Tweaking previous recipe help

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bosox

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UPDATED RECIPE:

Thanks for all the help, and the calculator was good. Here's a recipe I could use, what do you think?

Appx. Numbers:
OG: 1.050
FG: 1.012
IBU: 21
SRM: 12
ABV: 5.1%

3 lbs Light DME
3 lbs American Vienna
2 lbs Dark Munich
1 lb Crystal 60L
1 oz Hallertau Tradition (60mins)
1.5 oz Saaz (15mins)
2 oz Tettnanger (or 1oz Tettnanger + 1oz Cascade) 1min

Mash at 154F for 60mins, sparge. Add DME to boil to dissolve, then add Hallertau for 60mins, Saaz for 15min, Tettnanger at flameout. Still working on a yeast that will get the flavors I want. I'm thinking I'll go liquid for this one

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Original recipe used:
Appx. Numbers:
OG: 1.064
FG: 1.016
IBU: 43
SRM: 13
ABV: 6%

6lbs Muntons Amber DME
1lb American 6-Row Barley
1lb Dark Munich
1oz Magnum pellets (60mins appx. 14% AA)
1oz Williamette pellets (20mins appx. 4% AA)
1oz Mt. Hood pellets (1min appx. 4%)
.75oz Priming sugar (for conditioning)
SAFEALE American Ale Yeast.

The mash was done at somewhat higher temps from around 155-160F for 60mins, sparged, then dissolved extract, added hops. I did a basic single fermentation but the temps were on the high side, ranging from 72-77F for 9 days. I left it out in a very sunny area so it contributed to some skunky flavors and aromas.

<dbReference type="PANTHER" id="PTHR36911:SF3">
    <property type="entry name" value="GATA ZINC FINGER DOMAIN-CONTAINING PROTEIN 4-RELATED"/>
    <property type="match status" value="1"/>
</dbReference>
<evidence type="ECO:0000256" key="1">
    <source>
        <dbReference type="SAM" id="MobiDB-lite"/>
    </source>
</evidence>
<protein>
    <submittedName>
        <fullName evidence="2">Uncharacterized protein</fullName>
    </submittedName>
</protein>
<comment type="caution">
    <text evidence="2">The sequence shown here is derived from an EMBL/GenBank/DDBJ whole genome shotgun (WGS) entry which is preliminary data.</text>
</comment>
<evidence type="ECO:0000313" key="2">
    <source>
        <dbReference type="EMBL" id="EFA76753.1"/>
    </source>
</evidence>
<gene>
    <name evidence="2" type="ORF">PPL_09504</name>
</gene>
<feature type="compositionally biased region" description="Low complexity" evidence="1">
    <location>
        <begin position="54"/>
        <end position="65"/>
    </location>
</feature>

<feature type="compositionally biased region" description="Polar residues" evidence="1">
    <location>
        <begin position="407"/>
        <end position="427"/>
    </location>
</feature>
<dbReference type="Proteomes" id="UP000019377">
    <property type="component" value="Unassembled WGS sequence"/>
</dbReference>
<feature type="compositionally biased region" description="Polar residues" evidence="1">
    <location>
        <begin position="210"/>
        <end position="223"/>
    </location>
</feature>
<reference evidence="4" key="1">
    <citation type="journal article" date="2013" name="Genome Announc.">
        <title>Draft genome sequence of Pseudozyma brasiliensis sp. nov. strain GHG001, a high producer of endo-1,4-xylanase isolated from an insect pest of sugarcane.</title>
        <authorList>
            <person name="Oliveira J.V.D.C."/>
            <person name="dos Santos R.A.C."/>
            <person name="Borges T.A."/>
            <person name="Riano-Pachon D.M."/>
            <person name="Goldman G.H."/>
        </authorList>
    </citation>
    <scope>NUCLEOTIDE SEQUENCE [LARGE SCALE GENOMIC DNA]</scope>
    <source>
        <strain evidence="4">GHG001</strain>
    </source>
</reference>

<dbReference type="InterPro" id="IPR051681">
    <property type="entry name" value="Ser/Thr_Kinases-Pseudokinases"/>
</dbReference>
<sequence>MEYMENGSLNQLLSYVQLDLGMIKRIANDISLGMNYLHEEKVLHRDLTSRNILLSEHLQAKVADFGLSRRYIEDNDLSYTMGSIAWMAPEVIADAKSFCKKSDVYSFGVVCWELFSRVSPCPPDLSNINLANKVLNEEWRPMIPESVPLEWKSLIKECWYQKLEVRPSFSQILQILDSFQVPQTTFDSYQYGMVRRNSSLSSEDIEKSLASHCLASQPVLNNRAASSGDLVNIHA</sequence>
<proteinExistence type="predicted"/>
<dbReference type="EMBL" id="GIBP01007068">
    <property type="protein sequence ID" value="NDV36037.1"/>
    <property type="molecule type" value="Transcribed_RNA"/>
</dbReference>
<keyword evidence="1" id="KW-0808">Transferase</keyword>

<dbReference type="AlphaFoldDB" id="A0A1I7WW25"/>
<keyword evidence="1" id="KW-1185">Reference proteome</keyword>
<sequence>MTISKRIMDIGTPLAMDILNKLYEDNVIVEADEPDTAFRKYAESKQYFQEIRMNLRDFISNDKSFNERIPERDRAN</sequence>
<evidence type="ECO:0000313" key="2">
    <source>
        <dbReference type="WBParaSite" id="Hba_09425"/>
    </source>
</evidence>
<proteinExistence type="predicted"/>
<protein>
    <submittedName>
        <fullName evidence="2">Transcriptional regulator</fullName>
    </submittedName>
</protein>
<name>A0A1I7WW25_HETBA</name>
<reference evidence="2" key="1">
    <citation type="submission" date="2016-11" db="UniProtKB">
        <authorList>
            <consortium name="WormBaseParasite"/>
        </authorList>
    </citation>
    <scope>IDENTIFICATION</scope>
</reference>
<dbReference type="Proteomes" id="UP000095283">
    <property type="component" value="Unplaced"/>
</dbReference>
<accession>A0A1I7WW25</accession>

Skyforger

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Use light DME instead of amber. It gives you more control over the process, and over your specialty grains.

I'm not sure what the 6-row is doing there. At 1 lb, it won't add any real flavor to the beer - it's a pretty generic base malt.

If you're looking to replace some the the DME with grain, replace as much as possible with a flavorful base malt - such as mild malt, vienna, or marris otter. To compensate for the lighter base malt (if you take my advice there), you could use amber malt - in sparing quantities, as it has a powerful flavor - or a crystal malt. Bear in mind that many commercial amber ales are made with only pale malt and medium crystal. You could consider this the standard to deviate from.

Also bear in mind that the stats you gave for this beer are somewhat stronger all around than the BJCP guidelines for the American Amber style. This isn't necessarily a bad thing; the BJCP isn't God. But it does indicate that your recipe produces a beer that is stronger than most commercial amber ales.

If you mix up hops at all, just use aromatic hops for bittering and flavor/aroma. I personally think it gives less resiny harshness, and at the homebrew scale the difference in hop cost is minimal. Leave the high AA hops for the large-scale brewers, who they were designed for. But then, I tend to follow the European style of hopping more, so if you're going for a bold American hopping style this may be just fine.

Above all, have fun and drink hearty (but not while conducting the mash; it screws things up).
 
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bosox

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Thanks for the response! I've used high alpha hops in nearly all my brews so far, and haven't really used any aromatic/flavor hops for bittering as well. I might want to try and sub them in for the Magnum definitely and possibly just change most of the hop arrangements in general.